(ii) Notwithstanding clause (i), a local publicly owned electric utility that meets the criteria of subdivision (j) of Section 399.30 may sell to another local publicly owned electric utility electricity from small hydroelectric generation units that qualify as eligible renewable energy resources under clause (i), and that electricity may be used by the local publicly owned electric utility that purchased the electricity to meet its renewables portfolio standard procurement requirements. The total of all those sales from the utility shall be no greater than 100,000 megawatthours of electricity.
(iii) The amendments made to this subdivision by the act adding this subparagraph are intended to clarify existing law and apply from December 10, 2011.
(2) A facility engaged in the combustion of municipal solid waste shall not be considered an eligible renewable energy resource unless it is located in Stanislaus County and was operational prior to September 26, 1996.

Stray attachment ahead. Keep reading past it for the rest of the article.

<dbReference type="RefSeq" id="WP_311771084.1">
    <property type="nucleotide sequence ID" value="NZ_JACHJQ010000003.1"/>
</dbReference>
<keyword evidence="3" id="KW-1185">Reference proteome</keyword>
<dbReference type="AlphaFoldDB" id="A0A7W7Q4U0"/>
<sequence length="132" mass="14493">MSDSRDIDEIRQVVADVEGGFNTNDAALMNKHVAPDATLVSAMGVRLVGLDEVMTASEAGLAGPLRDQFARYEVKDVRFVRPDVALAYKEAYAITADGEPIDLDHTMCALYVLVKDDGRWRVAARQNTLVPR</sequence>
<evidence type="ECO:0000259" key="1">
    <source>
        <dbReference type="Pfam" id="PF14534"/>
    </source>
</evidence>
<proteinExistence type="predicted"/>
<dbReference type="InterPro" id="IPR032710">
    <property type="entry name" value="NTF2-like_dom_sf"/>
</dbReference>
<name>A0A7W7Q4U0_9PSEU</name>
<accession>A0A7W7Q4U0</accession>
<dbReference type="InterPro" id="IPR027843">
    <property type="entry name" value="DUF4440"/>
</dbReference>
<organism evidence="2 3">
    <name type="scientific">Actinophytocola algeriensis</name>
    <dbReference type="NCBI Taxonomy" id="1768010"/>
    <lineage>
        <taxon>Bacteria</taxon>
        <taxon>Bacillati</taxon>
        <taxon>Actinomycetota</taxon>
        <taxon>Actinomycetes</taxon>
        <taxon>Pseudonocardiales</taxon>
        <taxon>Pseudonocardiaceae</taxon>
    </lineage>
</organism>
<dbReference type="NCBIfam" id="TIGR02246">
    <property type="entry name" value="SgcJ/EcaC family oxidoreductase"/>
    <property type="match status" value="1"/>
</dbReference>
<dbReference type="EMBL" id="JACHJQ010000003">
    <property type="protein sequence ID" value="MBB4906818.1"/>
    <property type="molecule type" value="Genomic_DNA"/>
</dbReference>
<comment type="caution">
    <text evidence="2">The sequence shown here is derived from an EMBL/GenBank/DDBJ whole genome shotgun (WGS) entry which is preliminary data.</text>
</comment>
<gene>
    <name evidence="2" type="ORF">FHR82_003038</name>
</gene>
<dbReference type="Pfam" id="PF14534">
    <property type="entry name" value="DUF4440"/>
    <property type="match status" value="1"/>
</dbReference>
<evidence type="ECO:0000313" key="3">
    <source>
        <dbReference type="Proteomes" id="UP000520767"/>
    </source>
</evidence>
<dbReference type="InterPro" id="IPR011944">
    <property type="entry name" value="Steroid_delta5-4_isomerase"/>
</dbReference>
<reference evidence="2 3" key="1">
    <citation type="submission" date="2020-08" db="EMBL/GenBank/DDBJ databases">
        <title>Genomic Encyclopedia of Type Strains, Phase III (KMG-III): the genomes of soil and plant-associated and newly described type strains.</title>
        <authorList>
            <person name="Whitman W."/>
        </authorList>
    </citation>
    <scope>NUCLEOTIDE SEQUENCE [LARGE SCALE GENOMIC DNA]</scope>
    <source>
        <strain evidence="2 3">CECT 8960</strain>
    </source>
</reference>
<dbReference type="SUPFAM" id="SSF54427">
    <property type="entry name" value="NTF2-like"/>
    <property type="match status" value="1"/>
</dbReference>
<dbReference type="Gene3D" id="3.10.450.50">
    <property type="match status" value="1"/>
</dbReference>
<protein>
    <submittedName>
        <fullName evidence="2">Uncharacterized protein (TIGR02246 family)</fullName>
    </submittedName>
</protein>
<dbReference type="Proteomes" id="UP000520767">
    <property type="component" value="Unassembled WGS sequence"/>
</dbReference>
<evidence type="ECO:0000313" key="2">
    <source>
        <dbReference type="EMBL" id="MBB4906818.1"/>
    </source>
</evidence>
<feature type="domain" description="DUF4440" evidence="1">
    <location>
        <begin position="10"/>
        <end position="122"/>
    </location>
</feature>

(f) “Procure” means to acquire through ownership or contract.
(g) “Procurement entity” means any person or corporation authorized by the commission to enter into contracts to procure eligible renewable energy resources on behalf of customers of a retail seller pursuant to subdivision (f) of Section 399.13.
(h) (1) “Renewable energy credit” means a certificate of proof associated with the generation of electricity from an eligible renewable energy resource, issued through the accounting system established by the Energy Commission pursuant to Section 399.25, that one unit of electricity was generated and delivered by an eligible renewable energy resource.
(2) “Renewable energy credit” includes all renewable and environmental attributes associated with the production of electricity from the eligible renewable energy resource, except for an emissions reduction credit issued pursuant to Section 40709 of the Health and Safety Code and any credits or payments associated with the reduction of solid waste and treatment benefits created by the utilization of biomass or biogas fuels.